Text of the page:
The Graduate: How music sets a tone

By Aristophanes


This post contains spoilers for the film The Graduate. Reader discretion is advised.


The Graduate alone is by all accounts a great film, but what really makes it a masterpiece is the stunning soundtrack provided by popular folk rock duo Paul Simon and Art Garfunkel. From the opening tune “The Sound of Silence” to single-hit “Mrs. Robinson,” much of what is remembered about this film is how regular scenes became iconic with the inclusion of these songs. The Graduate is a rare film where every aspect from the acting, writing and directing to even the soundtrack of the movie itself are all perfectly in sync and building off of each other to achieve something more than a mere sum of parts.

Simon and Garfunkel were active mostly in the late ’50s to early ’70s, releasing their albums under the Columbia Records label. The Graduate, which was released in 1967 and heavily featured their songs, helped propel the already popular group into undeniable fame.

Right from the get-go, The Graduate kicks off with Simon and Garfunkel’s “The Sound of Silence.” This song is meandering and filled with emotion. As the main character of Benjamin Braddock, played by Dustin Hoffman, flies home after graduating from college, “The Sound of Silence” plays in the background. Benjamin gets off the plane, walking onto a moving sidewalk. As the camera follows him, we see the opening credits appear to Benjamin’s left.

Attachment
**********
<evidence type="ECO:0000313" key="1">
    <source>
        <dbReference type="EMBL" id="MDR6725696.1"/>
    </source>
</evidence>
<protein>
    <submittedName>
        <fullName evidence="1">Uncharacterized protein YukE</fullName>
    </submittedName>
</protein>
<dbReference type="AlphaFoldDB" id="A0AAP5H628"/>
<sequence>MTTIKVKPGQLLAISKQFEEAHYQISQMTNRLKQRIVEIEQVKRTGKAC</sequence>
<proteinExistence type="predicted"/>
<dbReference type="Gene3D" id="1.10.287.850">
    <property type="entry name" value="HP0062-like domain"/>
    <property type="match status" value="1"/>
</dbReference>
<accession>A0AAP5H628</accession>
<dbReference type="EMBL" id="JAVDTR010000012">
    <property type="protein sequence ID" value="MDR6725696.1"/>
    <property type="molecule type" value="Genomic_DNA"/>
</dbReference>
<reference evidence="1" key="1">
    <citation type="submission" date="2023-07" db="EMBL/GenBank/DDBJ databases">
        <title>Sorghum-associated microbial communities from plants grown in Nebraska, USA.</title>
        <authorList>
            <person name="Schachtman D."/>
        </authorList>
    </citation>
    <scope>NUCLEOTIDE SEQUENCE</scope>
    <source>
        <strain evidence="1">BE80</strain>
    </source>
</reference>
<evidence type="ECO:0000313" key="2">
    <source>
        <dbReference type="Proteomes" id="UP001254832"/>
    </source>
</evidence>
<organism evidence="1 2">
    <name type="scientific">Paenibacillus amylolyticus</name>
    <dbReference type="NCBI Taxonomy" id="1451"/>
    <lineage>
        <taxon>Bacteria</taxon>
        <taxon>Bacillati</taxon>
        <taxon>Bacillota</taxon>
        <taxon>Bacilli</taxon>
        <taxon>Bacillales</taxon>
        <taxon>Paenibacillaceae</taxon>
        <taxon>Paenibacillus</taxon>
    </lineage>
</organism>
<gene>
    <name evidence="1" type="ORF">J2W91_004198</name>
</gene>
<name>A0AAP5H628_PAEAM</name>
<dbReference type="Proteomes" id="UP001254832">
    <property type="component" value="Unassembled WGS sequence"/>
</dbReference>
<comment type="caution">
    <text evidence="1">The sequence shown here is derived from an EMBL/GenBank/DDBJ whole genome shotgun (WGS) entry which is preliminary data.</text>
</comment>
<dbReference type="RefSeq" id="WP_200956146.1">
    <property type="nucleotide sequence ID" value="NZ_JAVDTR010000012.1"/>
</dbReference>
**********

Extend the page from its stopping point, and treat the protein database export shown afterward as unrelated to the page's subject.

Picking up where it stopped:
The old studio system of mandatory opening credits left many films forced to begin with a very slow sort of scene. The Graduate gets around this potential problem of boring the audience by including Simon and Garfunkel’s “The Sound of Silence,” and it is quite effective. What would otherwise have been a mundane moment of travel becomes a subtle and dialogue-less introduction to the inner psyche of the main character.

Aside from “The Sound of Silence,” the most famous Simon and Garfunkel song from The Graduate is probably “Mrs. Robinson.” Notably included over Benjamin’s frantic race to the church to stop Elaine’s marriage, “Mrs. Robinson” propels the narrative in a much similar way to how “The Sound of Silence” did at the film’s beginning. We can already start to see a connection between these two songs and how they are used to cover otherwise boring scenes where nothing much is going on except transition.

“Mrs. Robinson” is another soft song, one sung as if spoken to that character specifically. With the line “And here’s to you, Mrs. Robinson,” we see (or hear) the problems of her character come to the forefront. Benjamin may be the protagonist of The Graduate, but is he the one who faces the most difficult challenges? The character of Mrs. Robinson is largely forgotten in the second half of the film in favor of focusing on the struggles of Benjamin, so it’s nice to see that she and her troubles get the spotlight in at least one of Simon and Garfunkel’s tracks.

The Graduate is subtle, rich, brimming with life but speaking of death. Simon and Garfunkel’s glorious soundtrack fits the themes of the film perfectly, ultimately helping to elevate it into something truly magnificent. ■


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